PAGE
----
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Reagan Hardcover – Deckle Edge, September 23, 2003


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Malice Toward None
Featured New Release in Historical Biographies

Product Details

  • Hardcover: 934 pages
  • Publisher: Free Press; 1st edition (September 23, 2003)
  • Language: English
  • ISBN-10: 074321966X
  • ISBN-13: 978-0743219662
  • Product Dimensions: 9.4 x 6.6 x 1.9 inches
  • Shipping Weight: 2.9 pounds
  • Average Customer Review: 4.6 out of 5 stars  See all reviews (55 customer reviews)
  • Amazon Best Sellers Rank: #648,691 in Books (See Top 100 in Books)

Editorial Reviews

Amazon.com Review

Many books have been written about Ronald Reagan, but this collection of his letters must certainly be among the most varied and revealing about every aspect of the man. Organized by themes such as "Old Friends," "Running for Office," "Core Beliefs," "The Critics," and "Foreign Leaders," the book contains over 1,000 letters stretching from 1922 to 1994. Whether discussing economic policy with a political foe, dispensing marital advice, or sharing a joke with a pen pal, Reagan comes across as gracious, caring, and inquisitive. Even when responding to blistering criticism, he remained fair and thoughtful. As one would expect, many of the letters are addressed to world leaders, well-known American politicians, pundits, and journalists, and these are certainly interesting for their historical relevance and insights into Reagan's diplomatic style. Among the more fascinating notes, however, are those sent to private citizens, some of which are quite long and detailed. That Reagan would spend the time, as both governor of California and President, to respond to the concerns and inquiries of constituents reveals that he never forgot how he got to his positions of leadership in the first place. He even went so far on occasions to help make business connections for people he had never met in person. He also sent many letters to children. In one, he encouraged a young student to turn off the TV and grab a book instead: "Reading is a magic carpet and you can never be lonely if you learn to enjoy a good book." Taken as a whole, these revealing, well-written, and entertaining letters trace the story of Reagan's life and times as well as any standard biography. They also offer further proof of why he was dubbed "The Great Communicator." --Shawn Carkonen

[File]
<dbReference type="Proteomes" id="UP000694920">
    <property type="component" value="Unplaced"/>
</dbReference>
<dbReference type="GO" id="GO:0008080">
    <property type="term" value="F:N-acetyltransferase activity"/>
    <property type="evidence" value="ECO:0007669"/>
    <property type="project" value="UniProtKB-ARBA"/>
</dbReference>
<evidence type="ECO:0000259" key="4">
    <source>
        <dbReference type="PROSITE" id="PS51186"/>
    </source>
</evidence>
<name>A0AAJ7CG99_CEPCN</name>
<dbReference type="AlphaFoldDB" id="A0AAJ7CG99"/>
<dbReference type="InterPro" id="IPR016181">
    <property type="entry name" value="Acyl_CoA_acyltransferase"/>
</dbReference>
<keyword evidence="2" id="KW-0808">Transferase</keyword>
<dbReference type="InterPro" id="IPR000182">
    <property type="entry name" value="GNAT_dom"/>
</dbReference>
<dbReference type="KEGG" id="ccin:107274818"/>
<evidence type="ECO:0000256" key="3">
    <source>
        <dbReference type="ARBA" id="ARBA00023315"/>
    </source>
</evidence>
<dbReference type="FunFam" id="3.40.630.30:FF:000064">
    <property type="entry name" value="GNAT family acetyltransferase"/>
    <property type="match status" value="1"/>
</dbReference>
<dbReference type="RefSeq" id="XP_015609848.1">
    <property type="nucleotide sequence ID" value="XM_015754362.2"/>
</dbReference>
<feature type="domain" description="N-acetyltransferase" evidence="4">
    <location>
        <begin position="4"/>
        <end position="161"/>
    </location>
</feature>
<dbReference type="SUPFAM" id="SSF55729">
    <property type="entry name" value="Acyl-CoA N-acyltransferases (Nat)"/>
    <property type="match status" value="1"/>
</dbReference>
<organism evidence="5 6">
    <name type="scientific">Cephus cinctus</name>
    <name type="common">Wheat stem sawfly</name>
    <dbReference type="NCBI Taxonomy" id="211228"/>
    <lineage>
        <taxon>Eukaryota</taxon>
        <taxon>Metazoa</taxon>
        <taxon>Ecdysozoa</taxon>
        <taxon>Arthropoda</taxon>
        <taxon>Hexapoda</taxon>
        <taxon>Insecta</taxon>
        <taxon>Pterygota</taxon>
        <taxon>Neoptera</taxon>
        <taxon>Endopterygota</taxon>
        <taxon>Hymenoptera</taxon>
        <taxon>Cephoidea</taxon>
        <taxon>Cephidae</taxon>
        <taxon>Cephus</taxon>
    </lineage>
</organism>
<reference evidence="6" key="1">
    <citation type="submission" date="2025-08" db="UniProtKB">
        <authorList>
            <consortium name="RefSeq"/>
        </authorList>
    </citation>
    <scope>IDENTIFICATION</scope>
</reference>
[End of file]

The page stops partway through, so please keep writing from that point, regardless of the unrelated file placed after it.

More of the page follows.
From Publishers Weekly

Hoover Institution fellows Skinner and the Andersons (all editors of the bestselling Reagan, in His Own Hand) use a carefully arranged and astutely annotated sampling from Reagan's lifetime of correspondence to narrate the arc of "the great communicator" 's life. Always charming, always unassuming, always genuine, Reagan's letters tell the story of his family, his health, his Hollywood and political careers, and his evolution as a political thinker with an authority (and a charm) no other documents can. Reagan regularly corresponded with friends, movie business colleagues, fellow politicians and conservative allies, as well as with simple fans. To William Buckley in 1984: "the Middle East is a complicated place-well not really a place, it's more a state of mind." To Mickey Rooney, from the Oval Office, in 1985: "I'll bet you don't remember the first time we met. The year was 1937... I was new in Hollywood living in the Montecito apartments. Someone had run over a dog in the street outside. You came in to look for a phone book so you could find the nearest veterinarian and take the dog.... I figured this had to be a nice guy." The book includes more than 1,000 letters (some to unknowns, others to the likes of Ella Fitzgerald, George Bush Sr., Dr. Spock, Joseph Coors, Henry Kissinger and Margaret Thatcher), fewer than 25 of them previously published. Taken together, they provide remarkable and otherwise unobtainable insight into a singularly important and fascinating American life: "Dutch" up close and personal.